Bianchi G, Anderson KC. Mu heavy chain disease. Atlas of Genetics and Cytogenetics in Oncology and Haematology. Available at http://www.atlasgeneticsoncology.org/Anomalies/MuHeavyChainID1740.html. June 2016; Accessed: October 9, 2017.

Kinoshita K, Yamagata T, Nozaki Y, et al. Mu-heavy chain disease associated with systemic amyloidosis. Hematology. 2004 Apr. 9(2):135-7. [Medline].

Bonhomme J, Seligmann M, Mihaesco C, et al. MU-chain disease in an African patient. Blood. 1974 Apr. 43(4):485-92. [Medline].

Wahner-Roedler DL, Kyle RA. Mu-heavy chain disease: presentation as a benign monoclonal gammopathy. Am J Hematol. 1992 May. 40(1):56-60. [Medline].

Preud’homme JL, Bauwens M, Dumont G, et al. Cast nephropathy in mu heavy chain disease. Clin Nephrol. 1997 Aug. 48(2):118-21. [Medline].

Maisnar V, Tichy M, Stulik J, et al. Capillary immunotyping electrophoresis and high resolution two-dimensional electrophoresis for the detection of mu-heavy chain disease. Clin Chim Acta. 2008 Mar. 389(1-2):171-3. [Medline].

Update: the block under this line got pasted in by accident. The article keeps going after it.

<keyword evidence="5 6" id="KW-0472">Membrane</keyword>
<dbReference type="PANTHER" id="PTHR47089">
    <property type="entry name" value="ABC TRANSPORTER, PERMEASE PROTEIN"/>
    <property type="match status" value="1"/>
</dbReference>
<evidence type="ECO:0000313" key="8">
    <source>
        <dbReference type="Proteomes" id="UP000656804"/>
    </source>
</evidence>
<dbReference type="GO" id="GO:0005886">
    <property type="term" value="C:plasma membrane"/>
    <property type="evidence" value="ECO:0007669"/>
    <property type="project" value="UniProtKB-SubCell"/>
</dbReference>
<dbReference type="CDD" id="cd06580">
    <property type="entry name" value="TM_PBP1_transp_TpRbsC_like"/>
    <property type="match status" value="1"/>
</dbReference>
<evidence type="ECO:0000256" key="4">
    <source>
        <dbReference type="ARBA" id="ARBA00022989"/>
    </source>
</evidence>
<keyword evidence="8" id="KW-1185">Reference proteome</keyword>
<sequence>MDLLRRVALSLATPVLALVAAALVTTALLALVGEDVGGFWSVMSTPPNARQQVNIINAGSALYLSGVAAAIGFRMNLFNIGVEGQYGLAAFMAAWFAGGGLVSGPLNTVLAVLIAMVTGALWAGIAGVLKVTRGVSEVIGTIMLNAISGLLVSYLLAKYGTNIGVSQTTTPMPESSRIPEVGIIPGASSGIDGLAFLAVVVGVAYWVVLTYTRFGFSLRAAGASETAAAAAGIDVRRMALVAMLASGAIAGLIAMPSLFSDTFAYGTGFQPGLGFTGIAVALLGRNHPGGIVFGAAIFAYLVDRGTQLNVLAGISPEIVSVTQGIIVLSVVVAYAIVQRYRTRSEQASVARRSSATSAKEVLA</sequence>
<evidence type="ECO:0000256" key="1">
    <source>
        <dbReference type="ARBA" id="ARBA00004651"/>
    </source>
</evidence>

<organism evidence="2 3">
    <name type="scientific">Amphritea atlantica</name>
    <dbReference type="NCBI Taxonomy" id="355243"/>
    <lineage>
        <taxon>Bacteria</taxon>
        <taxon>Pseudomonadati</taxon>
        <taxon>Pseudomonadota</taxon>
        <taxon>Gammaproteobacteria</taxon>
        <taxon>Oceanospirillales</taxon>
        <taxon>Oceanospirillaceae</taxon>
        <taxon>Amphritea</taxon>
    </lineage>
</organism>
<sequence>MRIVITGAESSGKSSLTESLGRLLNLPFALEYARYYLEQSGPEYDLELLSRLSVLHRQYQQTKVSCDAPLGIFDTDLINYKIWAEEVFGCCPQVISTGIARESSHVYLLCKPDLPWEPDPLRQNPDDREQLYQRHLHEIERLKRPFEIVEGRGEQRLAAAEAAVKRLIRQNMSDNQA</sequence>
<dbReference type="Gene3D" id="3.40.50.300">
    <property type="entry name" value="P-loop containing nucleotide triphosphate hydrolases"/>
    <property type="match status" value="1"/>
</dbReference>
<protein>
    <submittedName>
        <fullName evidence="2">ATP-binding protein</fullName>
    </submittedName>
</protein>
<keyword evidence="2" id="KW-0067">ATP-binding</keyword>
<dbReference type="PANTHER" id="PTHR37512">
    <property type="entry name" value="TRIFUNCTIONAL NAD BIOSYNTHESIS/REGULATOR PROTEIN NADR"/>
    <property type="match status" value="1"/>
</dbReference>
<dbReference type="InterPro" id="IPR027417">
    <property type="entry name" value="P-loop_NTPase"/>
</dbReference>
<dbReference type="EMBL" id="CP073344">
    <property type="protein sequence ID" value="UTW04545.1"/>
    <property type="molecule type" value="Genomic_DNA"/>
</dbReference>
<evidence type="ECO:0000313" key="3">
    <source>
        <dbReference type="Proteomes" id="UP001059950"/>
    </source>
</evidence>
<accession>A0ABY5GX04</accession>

Yanai M, Maeda A, Watanabe N, et al. Successful treatment of mu-heavy chain disease with fludarabine monophosphate: a case report. Int J Hematol. 2004 Feb. 79(2):174-7. [Medline].

Jessica Katz, MD, PhD, FACP Senior Medical Director, Immuno-Oncology, Oncology R&D, GlaxoSmithKline

Jessica Katz, MD, PhD, FACP is a member of the following medical societies: American College of Physicians, American Society of Clinical Oncology, American Society of Hematology

Disclosure: for: Currently employed at GSK.

Kinjal Parikh, MD Resident Physician, Department of Hematology/Oncology, Lankenau Medical Center

Disclosure: Nothing to disclose.

Francisco Talavera, PharmD, PhD Adjunct Assistant Professor, University of Nebraska Medical Center College of Pharmacy; Editor-in-Chief, Medscape Drug Reference

Disclosure: Received salary from Medscape for employment. for: Medscape.

Emmanuel C Besa, MD Professor Emeritus, Department of Medicine, Division of Hematologic Malignancies and Hematopoietic Stem Cell Transplantation, Kimmel Cancer Center, Jefferson Medical College of Thomas Jefferson University